Middle Class Prime – London’s Safe Haven?

This guest post is by Alan Page of Beachcomber Page, a luxury SME developer working in the SW London market. Alan generously gives us his take on the PCL and “Middle Class Prime” London property markets.

No longer Prime Time?

Alan Page
Alan Page

London’s once seemingly unstoppable top-end residential market booms no more. Prime is in decline and today’s quiet market echoes only to the sound of sellers whingeing and agents whimpering.

Figures suggest the prime central market peaked in late 2014 and has since dropped by around 15%. That’s a chunky hit on properties of £2m+.

I should know. It took me over 12 months and several price drops to sell our Kensington doer-upper. We’d expected to get £2.75-£2.8m. And to sell it within a few weeks. We got £2.5m. Eventually.

Fortunately, we’d bought well and still made reasonable money. But it was a very slow ‘turn’ on our cash. And things look as though they’ll get worse before they get better.

There are a number of reasons the so-called experts give for this slump  – higher SDLT rates, political uncertainty, currency fluctuations (especially the Rouble’s precipitous fall), China’s slowdown, Euro turmoil, oil prices – but it could be that seller expectations had simply climbed too far.

When flats at One Hyde Park are asking over £6000 per square foot, and even rather dull little bolt holes in Knightsbridge are pushing for £3000 per square foot, it’s just possible that buyers got cold feet and walked away.

You can’t blame them really.

So what now? Will the market actually crash? Or will it continue its gentle decline until interest is rekindled by a return to good value?

I don’t think anyone knows the answer to that.

What I do know, however, is that people still need a home, still need to move occasionally to accommodate a growing family or to downsize when the nest eventually empties or they need to raise cash for whatever reason.

These people won’t be looking to move into Prime Central London. They’ll be searching the areas where real people live.

Middle Class Prime, I call these areas. In my part of London that means places like Earlsfield, Wimbledon (parts of), Putney, Barnes, Sheen, Kew, Mortlake. (A few years ago they’d have been looking in Fulham or Wandsworth, but these are now out of their league.)

This is where, for example, a young city lawyer moving up to junior partner level and starting a family will make their first real home. They’ll sell the one or two bedroom flat the bank of mum and dad helped them buy in Fulham or Clapham and look for their first house. It will need a minimum of 3 bedrooms and a garden of some sort for little Jasper or Jemima to play in.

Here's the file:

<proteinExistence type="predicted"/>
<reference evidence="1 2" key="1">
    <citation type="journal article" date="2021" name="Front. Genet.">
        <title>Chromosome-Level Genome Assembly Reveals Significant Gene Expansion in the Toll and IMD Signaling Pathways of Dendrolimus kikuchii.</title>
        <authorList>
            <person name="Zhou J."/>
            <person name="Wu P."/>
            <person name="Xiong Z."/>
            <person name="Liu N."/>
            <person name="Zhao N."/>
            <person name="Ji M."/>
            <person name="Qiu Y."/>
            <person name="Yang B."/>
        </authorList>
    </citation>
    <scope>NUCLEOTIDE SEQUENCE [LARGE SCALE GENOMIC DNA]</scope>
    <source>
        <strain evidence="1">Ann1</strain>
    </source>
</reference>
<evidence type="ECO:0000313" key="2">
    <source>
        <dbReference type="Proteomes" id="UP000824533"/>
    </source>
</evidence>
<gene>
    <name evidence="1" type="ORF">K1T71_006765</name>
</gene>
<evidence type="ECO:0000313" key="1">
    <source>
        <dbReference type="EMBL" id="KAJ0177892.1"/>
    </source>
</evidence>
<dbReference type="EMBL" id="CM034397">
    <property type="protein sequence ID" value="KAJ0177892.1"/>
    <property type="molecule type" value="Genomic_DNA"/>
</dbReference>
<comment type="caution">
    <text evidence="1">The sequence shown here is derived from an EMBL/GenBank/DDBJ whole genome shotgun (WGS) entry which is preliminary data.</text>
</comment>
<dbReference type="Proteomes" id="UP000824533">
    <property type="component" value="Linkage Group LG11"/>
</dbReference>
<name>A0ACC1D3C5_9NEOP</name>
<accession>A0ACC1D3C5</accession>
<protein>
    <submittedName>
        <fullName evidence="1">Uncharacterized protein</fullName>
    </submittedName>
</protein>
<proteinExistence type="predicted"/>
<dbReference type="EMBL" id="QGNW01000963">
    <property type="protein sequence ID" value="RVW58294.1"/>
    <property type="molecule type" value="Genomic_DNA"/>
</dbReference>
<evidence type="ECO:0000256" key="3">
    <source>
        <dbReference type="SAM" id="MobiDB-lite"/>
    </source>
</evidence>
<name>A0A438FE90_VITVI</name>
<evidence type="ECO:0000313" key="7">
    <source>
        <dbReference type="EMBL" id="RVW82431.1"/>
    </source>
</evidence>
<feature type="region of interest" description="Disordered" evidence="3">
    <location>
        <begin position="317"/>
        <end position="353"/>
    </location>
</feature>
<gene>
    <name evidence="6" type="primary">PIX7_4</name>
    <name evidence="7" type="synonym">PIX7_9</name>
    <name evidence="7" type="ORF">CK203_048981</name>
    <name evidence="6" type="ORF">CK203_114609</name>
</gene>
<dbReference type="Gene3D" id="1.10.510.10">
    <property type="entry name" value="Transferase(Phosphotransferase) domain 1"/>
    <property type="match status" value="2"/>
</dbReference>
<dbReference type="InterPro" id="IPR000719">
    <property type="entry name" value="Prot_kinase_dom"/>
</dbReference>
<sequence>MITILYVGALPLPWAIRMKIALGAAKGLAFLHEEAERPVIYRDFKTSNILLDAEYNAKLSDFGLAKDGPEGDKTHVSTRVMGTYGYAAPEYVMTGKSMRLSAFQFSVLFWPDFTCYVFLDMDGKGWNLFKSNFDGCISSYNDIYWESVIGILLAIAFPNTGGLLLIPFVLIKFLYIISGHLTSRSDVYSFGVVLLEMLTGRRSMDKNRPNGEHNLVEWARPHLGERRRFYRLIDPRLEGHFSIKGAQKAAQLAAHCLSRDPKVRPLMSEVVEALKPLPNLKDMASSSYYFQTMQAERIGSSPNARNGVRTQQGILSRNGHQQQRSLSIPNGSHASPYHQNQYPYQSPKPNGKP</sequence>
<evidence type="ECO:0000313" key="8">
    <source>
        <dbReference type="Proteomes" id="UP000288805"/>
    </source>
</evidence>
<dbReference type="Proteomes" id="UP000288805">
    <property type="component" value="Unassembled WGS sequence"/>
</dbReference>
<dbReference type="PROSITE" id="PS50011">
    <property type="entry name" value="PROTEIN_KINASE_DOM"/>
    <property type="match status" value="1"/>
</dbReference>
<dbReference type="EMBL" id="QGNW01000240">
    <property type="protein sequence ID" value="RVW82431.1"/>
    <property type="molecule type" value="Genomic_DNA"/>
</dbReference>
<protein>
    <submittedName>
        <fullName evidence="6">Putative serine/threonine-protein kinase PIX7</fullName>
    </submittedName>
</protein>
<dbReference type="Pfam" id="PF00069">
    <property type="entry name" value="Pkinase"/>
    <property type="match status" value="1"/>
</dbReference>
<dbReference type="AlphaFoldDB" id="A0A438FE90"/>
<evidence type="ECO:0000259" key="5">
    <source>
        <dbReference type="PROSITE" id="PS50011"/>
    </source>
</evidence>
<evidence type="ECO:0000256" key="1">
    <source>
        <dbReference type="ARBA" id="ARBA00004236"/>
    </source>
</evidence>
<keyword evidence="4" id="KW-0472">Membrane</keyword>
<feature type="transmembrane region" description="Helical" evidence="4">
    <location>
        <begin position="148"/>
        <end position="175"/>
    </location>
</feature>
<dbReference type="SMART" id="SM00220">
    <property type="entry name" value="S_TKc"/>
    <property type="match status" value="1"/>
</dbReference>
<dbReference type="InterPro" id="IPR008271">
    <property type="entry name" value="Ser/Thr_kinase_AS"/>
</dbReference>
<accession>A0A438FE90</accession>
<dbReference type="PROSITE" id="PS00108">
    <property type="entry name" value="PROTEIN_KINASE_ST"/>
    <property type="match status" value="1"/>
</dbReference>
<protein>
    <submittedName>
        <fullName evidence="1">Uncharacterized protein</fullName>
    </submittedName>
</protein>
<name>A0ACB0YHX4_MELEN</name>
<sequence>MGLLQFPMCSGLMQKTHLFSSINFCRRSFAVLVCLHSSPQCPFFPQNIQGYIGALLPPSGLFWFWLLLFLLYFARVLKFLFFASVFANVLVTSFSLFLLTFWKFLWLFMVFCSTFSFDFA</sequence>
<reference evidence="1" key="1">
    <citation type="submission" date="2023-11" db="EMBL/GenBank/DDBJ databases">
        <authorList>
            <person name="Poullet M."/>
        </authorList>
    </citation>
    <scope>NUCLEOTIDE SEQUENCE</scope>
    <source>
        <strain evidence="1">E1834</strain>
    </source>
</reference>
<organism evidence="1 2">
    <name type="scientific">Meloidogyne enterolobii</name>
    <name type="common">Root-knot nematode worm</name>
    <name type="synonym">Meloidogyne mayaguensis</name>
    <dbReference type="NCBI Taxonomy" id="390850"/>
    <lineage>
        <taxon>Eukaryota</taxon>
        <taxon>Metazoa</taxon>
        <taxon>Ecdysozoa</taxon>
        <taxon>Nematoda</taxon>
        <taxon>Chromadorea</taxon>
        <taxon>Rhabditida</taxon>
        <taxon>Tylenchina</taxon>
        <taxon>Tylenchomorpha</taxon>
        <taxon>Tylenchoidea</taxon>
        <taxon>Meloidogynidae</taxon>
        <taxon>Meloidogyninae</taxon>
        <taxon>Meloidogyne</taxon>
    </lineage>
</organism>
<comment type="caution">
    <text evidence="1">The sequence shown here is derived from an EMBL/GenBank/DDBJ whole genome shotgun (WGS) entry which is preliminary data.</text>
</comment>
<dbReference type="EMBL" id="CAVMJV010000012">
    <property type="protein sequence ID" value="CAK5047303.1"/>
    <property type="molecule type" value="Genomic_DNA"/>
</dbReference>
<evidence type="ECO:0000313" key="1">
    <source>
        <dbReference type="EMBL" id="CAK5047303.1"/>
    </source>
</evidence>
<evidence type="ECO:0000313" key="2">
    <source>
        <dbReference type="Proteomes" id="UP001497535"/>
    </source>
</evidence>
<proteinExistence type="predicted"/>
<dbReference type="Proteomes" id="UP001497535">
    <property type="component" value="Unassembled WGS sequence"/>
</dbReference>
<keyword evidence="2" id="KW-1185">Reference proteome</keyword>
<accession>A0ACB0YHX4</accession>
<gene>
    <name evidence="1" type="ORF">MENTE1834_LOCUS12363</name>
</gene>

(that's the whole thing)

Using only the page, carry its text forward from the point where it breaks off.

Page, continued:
They won’t mind doing a bit of redecoration or replacing a tired kitchen, but they’d probably prefer not to completely remodel the house. That’s too much disruption when you’re already coping with the twin stresses of new babies and a competitive career.

The problem is that most developers have built hundreds, if not thousands, of 1 and 2 bed flats in characterless blocks. And when a thirty something grows up and starts ‘nesting’ they don’t want a flat. They’re British, and as we all know, the Brits don’t really ‘do’ flats. The middle classes also don’t ‘do’ new houses.

So it doesn’t matter how much green belt or riverside gets ploughed up for dreadful, new, developer homes….the people who can afford £1.5m won’t want them.

They’ll still be looking for the standard old terraced house where they can put up plantation shutters just like everyone else in the street, park their VW Golf outside and nip down the road to a nearby Waitrose.

Already, agents tell me, there’s a massive over-supply of new build 1 and 2 bed flats in SW London and all the way along the river. And a shortage of ‘affordable’ conventional family homes.

So, trust me, the place to stick some money is in good old fashioned family-size terraced houses.

Or a stake in a plantation shutter company.

Zuhair Mirza, Principal: “We are very grateful to Alan for sharing his thoughts on the SW London residential market and look forward to funding his projects when he decides to take the next one on.

 We share Alan’s view that demand for “Middle Class Prime” will remain strong because these are places that people will continue to want to live in and compared to more prime areas are still (relatively) affordable in terms of quantum and £ per sq ft.

We are exceptionally happy to support experienced “doer-uppers” such as Alan for projects in Middle Class Prime where the finished values are below £1.5m per individual unit. Notwithstanding that, whilst we see a correction taking place in Prime Central London, we are still happy to lend in prime locations against sensible LTV and valuations; and welcome applications from brokers and borrowers for these opportunities.

We also agree with Alan’s advice on investing in planation shutter companies…”

Notes to Editors

ALAN PAGE is an ex-advertising creative director turned property investor/renovator. He has completed various projects in Prime Central London as well as several in St Tropez and Paris.

He is currently working on a house in rural Somerset, contributing to PrimeResi.com via his blog The Doer-Upper Diary and looking for his next project in London.

Next month he will launch a new website padproperty.co.uk.

You can also follow him on Twitter @beachcomberpage and Instagram at alanjpage.

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